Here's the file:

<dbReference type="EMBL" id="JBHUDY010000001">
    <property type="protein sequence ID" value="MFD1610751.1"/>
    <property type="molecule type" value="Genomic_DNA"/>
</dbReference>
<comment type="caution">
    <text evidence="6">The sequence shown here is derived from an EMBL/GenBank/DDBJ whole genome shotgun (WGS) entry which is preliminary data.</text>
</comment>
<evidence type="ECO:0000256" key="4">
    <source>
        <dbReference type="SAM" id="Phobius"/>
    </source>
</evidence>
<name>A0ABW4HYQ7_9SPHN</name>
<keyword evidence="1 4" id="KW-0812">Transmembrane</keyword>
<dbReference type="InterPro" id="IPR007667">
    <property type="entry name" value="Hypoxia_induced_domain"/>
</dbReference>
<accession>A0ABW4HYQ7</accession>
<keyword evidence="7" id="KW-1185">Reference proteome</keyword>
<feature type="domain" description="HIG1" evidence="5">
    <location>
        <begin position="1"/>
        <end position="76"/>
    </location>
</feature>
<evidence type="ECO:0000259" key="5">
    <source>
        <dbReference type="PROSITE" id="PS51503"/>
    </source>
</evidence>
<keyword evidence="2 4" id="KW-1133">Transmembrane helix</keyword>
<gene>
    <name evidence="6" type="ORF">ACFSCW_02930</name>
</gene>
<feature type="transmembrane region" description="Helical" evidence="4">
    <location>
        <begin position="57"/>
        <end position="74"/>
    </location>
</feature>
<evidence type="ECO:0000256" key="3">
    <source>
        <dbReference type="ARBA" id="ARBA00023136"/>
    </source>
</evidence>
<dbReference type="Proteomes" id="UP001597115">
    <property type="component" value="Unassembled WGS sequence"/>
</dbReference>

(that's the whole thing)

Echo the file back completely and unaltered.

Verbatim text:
<dbReference type="EMBL" id="JBHUDY010000001">
    <property type="protein sequence ID" value="MFD1610751.1"/>
    <property type="molecule type" value="Genomic_DNA"/>
</dbReference>
<comment type="caution">
    <text evidence="6">The sequence shown here is derived from an EMBL/GenBank/DDBJ whole genome shotgun (WGS) entry which is preliminary data.</text>
</comment>
<evidence type="ECO:0000256" key="4">
    <source>
        <dbReference type="SAM" id="Phobius"/>
    </source>
</evidence>
<name>A0ABW4HYQ7_9SPHN</name>
<keyword evidence="1 4" id="KW-0812">Transmembrane</keyword>
<dbReference type="InterPro" id="IPR007667">
    <property type="entry name" value="Hypoxia_induced_domain"/>
</dbReference>
<accession>A0ABW4HYQ7</accession>
<keyword evidence="7" id="KW-1185">Reference proteome</keyword>
<feature type="domain" description="HIG1" evidence="5">
    <location>
        <begin position="1"/>
        <end position="76"/>
    </location>
</feature>
<evidence type="ECO:0000259" key="5">
    <source>
        <dbReference type="PROSITE" id="PS51503"/>
    </source>
</evidence>
<keyword evidence="2 4" id="KW-1133">Transmembrane helix</keyword>
<gene>
    <name evidence="6" type="ORF">ACFSCW_02930</name>
</gene>
<feature type="transmembrane region" description="Helical" evidence="4">
    <location>
        <begin position="57"/>
        <end position="74"/>
    </location>
</feature>
<evidence type="ECO:0000256" key="3">
    <source>
        <dbReference type="ARBA" id="ARBA00023136"/>
    </source>
</evidence>
<dbReference type="Proteomes" id="UP001597115">
    <property type="component" value="Unassembled WGS sequence"/>
</dbReference>